Folding its hands, all the world bows down to the ground, and prays that the emperor may live as long as there is water in the Ganges and Jamuna.

Again, how am i to describe the beauty of his form. When he goes out, all the world gazes at his face. Even the moon of the 14th lunar day created by God is surpassed in splendor by his beauty. On seeing him, sin departs, and the bowing world showers blessing on him. Like the sun he sheds his luster over the world and overpowers the beauty of everything else. So glorious is this Sur king that his glory is ten times that of sura (the sun). One cannot look him full in the face. Those who do that are obliged to bow down their heads. Day by that he increases in beauty. God had made him far more handsome than the rest of the world.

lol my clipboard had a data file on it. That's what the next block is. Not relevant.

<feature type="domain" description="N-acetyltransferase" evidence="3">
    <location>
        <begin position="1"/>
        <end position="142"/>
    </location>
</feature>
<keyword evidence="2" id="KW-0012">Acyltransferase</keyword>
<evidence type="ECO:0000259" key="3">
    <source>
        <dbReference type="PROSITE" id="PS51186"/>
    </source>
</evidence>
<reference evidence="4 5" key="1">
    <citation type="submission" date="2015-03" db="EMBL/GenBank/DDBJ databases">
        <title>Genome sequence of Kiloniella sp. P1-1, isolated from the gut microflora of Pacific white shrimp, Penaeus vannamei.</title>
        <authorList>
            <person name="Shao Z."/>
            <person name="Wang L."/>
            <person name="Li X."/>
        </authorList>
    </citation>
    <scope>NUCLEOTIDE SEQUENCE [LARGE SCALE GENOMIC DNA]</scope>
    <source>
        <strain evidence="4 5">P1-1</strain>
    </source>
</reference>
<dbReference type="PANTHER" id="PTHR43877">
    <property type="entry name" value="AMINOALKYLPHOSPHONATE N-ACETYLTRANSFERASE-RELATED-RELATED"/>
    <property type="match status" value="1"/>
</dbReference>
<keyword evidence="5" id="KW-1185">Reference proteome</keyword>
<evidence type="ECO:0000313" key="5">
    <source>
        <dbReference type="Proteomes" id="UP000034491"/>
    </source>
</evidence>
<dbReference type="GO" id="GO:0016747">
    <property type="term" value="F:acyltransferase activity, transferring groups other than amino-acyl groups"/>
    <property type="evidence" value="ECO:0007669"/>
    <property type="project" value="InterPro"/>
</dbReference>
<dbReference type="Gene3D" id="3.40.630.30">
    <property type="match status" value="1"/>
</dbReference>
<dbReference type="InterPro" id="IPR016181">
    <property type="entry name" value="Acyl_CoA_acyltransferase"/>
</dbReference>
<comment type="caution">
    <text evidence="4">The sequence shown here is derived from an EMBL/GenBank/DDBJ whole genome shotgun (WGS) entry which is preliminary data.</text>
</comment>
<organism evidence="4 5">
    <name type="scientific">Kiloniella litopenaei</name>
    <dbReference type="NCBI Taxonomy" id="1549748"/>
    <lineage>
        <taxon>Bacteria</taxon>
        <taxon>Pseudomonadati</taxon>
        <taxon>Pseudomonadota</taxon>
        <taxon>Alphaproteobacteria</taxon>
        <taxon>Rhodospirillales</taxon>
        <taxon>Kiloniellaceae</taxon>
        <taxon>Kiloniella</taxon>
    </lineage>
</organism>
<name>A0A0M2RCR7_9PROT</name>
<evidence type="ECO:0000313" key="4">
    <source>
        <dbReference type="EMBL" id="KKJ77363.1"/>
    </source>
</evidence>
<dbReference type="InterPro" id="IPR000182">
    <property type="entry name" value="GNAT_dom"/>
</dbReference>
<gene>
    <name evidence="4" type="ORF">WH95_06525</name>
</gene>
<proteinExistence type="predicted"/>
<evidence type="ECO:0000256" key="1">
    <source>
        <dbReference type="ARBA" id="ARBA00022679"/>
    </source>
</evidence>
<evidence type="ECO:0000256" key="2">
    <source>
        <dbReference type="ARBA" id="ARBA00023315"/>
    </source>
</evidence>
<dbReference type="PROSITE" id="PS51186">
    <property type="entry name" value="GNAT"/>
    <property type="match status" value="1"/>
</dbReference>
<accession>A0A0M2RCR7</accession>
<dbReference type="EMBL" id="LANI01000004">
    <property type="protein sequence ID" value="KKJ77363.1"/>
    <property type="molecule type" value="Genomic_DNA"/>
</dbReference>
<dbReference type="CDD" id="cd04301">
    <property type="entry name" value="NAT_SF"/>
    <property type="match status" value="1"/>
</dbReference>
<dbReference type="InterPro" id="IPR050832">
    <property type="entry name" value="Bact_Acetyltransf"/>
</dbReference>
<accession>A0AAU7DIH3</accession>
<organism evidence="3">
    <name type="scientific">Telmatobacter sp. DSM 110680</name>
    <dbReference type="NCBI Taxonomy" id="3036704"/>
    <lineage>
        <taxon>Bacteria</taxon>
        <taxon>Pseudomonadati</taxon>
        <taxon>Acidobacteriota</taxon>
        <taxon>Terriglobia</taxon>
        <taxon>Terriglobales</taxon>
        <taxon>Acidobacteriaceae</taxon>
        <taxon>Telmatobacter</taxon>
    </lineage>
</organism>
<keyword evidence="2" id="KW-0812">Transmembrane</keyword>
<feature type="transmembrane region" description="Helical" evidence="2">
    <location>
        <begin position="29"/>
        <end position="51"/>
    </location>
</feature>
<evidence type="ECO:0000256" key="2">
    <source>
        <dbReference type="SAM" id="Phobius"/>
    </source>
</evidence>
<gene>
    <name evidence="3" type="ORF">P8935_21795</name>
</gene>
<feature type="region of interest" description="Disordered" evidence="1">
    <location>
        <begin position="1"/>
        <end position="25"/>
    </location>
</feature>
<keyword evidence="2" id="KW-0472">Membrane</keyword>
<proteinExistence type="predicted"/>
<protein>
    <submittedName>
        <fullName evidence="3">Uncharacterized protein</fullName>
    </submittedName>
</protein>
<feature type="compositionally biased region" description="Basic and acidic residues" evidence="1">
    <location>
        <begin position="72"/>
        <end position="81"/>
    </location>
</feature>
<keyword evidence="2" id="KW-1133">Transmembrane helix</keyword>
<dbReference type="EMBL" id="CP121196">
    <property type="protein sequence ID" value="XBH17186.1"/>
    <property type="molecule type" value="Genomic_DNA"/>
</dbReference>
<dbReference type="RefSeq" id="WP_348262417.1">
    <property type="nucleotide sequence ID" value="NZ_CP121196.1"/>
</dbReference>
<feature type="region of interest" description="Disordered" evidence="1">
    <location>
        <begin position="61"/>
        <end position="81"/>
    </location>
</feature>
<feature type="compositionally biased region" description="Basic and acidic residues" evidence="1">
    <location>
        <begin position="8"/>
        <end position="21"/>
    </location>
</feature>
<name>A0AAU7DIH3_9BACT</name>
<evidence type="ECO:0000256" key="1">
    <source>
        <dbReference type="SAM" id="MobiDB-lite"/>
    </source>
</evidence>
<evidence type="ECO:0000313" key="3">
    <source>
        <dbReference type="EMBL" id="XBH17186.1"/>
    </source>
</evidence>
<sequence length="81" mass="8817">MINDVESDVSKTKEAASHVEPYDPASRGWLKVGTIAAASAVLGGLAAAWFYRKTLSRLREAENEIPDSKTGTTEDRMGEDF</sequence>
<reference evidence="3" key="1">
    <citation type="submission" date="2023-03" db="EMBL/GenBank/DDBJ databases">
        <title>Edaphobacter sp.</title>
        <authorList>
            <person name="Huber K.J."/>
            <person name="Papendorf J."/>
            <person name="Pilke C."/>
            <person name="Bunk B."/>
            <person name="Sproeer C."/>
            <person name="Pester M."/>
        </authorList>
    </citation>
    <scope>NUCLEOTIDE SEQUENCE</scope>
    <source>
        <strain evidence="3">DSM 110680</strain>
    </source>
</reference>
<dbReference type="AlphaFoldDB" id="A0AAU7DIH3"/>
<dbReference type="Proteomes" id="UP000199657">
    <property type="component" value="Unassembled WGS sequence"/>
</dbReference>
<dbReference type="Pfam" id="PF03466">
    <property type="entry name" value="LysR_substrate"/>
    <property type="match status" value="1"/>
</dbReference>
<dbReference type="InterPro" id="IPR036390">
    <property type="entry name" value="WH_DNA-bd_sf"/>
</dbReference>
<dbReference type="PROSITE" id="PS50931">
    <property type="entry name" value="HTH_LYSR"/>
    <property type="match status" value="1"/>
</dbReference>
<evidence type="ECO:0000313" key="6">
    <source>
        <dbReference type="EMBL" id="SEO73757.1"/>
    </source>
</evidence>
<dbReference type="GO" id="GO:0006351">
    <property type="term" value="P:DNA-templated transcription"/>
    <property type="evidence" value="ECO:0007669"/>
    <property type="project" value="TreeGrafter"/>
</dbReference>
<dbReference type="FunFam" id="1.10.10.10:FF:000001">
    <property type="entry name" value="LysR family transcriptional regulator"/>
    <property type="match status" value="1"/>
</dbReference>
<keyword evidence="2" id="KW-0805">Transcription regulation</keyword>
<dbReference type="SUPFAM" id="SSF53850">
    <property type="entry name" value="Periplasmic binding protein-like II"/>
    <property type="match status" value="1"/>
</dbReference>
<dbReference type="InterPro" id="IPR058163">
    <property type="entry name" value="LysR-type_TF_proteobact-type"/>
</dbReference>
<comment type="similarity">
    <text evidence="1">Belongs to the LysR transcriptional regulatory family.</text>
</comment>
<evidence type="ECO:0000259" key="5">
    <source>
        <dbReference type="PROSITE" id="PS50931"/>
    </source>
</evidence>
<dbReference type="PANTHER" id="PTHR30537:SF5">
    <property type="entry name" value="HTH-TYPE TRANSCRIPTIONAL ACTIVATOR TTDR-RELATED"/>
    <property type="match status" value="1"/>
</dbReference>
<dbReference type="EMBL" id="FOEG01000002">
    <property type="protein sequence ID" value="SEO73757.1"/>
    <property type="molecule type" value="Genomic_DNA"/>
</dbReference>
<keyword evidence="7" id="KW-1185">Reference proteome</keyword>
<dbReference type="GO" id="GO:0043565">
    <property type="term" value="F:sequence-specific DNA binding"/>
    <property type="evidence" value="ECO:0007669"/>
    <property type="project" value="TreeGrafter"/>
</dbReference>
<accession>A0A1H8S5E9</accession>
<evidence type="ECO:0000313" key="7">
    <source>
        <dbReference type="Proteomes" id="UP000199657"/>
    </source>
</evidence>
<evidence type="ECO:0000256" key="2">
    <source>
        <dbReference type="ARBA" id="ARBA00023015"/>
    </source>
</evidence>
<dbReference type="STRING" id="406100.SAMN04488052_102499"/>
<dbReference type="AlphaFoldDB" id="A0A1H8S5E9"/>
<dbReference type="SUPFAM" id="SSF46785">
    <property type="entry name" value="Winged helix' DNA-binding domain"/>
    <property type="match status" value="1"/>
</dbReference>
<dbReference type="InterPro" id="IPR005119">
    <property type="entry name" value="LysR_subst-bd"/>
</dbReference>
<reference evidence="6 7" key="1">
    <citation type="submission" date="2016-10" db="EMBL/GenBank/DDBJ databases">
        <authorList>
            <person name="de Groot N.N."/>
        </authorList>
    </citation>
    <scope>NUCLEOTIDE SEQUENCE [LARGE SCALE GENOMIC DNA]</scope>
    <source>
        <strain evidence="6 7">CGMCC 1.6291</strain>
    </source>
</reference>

He has shining jewel on his forehead. The moon is inferior, and he superior. The world eager to see him stands on one side and sings his praises.

Further, God has made him extremely liberal. None has given so much charity as he. Bali and Vikrama have been said to be very charitable, Hatim and Karna were generous. But even these could not satisfy the suitors to the same extent as Sher Shah who was Meru and the ocean as his treasures. In the darbar is sounded the drum of his charity, and the fame thereof goes across the sea. Coming into contact with Sher Shah, the world has been transformed into gold, and poverty fleeing thence has gone to other countries. One who went and and asked for even one boon was never without foods or cloths throughout one’s life. Even a performer of ten asrameda sacrifices did not equal him in merit and liberality.